Wednesday, July 27, 2011

Books have destroyed many writers, and possibly me too!

I do some little writing on my own, gentle readers, even when I am not rambling on this here blog. And as a writer, nothing is more terrifying to me than this week's Favorite:

Well, that's not the terrifying part. That's just the cool owl logo next to the author name on the cover of this 1903 tome: Books Fatal To Their Authors. It also has a cool rooster stamp on the front free endpaper!

But that's not the terrifying part either. Here's the terrifying part -- an excerpt from the Preface:

To record the woes of authors and to discourse de libris fatalibus seems deliberately to court the displeasure of that fickle mistress who presides over the destinies of writers and their works. Fortune awaits the aspiring scribe with many wiles, and oft treats him sorely. If she enrich any, it is but to make them subject of her sport. If she raise others, it is but to pleasure herself at their ruins. What she adorned but yesterday is today her pastime, and if we now permit her to adorn and crown us, we must tomorrow suffer her to crush and tear us to pieces. To-day her sovereign power is limited: she can but let loose a host of angry critics upon us; she can but scoff at us, take away our literary reputation, and turn away the eyes of a public as fickle as herself from our pages. Surely that were hard enough! Can Fortune pluck a more galling dart from her quiver, and dip the point in more envenomed bitterness? Yes, those whose hard lot is here recorded have suffered more terrible wounds than these. They have lost liberty, and even life, on account of their works. The cherished offspring of their brains have, like unnatural children, turned against their parents, causing them to be put to death.

Fools many of them -- nay, it is surprising how many of this illustrious family have peopled the world, and they can boast of many authors' names which figure on their genealogical tree -- men who might have lived happy, contented and useful lives were it not for this insane cacoethes scribendi. And hereby they show their folly. If only they had been content to write plain and ordinary commonplaces which every one believed, and which caused every honest fellow who had a grain of sense in his head to exclaim, "How true that is!" all would have been well. But they must needs write something original, something different from other men's thoughts; and immediately the censors and the critics began to spy out heresy, or laxity of morals, and the fools were dealt with according to their folly.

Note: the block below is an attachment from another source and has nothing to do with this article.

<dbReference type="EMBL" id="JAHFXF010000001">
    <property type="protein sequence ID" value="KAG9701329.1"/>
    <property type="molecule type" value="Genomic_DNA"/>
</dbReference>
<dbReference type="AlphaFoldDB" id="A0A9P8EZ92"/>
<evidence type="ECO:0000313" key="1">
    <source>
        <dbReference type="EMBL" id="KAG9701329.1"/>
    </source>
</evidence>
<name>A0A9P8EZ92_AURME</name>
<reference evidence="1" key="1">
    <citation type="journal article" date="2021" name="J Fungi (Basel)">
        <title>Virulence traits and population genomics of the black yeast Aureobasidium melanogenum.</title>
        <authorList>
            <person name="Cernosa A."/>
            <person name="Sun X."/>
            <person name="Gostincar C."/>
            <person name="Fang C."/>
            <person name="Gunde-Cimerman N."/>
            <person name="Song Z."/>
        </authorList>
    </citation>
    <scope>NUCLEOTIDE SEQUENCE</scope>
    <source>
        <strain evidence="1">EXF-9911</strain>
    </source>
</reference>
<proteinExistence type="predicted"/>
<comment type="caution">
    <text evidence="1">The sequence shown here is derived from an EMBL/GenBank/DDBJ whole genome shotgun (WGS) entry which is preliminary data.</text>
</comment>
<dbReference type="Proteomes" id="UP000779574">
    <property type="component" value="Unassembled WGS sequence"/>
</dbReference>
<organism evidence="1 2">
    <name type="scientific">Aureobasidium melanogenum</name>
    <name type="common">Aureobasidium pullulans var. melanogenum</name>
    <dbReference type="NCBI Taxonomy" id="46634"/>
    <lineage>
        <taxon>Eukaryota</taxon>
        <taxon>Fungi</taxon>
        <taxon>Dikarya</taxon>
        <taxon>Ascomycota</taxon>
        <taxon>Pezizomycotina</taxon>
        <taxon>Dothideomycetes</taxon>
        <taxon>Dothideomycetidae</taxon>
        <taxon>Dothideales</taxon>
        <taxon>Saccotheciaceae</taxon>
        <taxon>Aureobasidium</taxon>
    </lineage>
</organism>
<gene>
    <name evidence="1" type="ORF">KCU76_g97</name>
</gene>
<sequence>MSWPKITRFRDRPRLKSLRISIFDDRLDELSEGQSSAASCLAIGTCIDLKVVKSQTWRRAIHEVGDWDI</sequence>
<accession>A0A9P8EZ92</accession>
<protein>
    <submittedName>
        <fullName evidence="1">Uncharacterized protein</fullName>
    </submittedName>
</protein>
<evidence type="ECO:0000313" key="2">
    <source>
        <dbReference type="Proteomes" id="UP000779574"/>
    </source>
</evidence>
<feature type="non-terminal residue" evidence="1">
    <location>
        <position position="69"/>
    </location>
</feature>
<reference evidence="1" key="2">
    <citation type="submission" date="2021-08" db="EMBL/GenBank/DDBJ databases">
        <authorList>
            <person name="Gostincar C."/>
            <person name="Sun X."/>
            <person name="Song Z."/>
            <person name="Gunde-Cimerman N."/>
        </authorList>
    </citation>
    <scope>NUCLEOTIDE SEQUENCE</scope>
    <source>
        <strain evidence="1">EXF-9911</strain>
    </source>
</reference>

Now that, dear readers, is motivational. In case it's not clear from the admittedly florid introduction, this is a collection of short biographies of writers who have been jailed or slain for their work. Chapter titles include Fanatics & Free-Thinkers; Astrology, Alchemy & Magic; Satire; Drama & Romance; Booksellers & Publishers; and many more. The misfortunes of everyone from Tyndale to John Dee to Daniel Defoe are chronicled here, and all for $20.00! I have to admit, part of me can't wait to be killed for my writing. How romantic is that?

They say that a picture is worth a thousand words. So when I describe this weeks' Affordable and Interesting item, I can get out of the tiresome task of quoting so many words as I did above:

These scans are from Barrio: Photographs from Chicago's Pilsen and Little Village, a book of photographs (with some storytelling) by Paul D'amato. D'amato spent 14 years -- 1988-2002 -- trying to integrate himself into and photograph the Latino culture in these areas. He caught girls and boys like those above; people at work, people at play, even gang members spray-painting walls. Although he acknowledges that he can't help but be an outsider, D'amato writes that he hopes he caught some of the inside view. The resultant book is worth every penny of its $20.00.

And now for something completely different ... although this week's Collector's Item is still, in its own way, quite affordable:

This gigantic chunk of petrified wood is, in a word, gorgeous. It's hard to do it justice with that small picture, so let me show you a photograph of a smaller cross-section: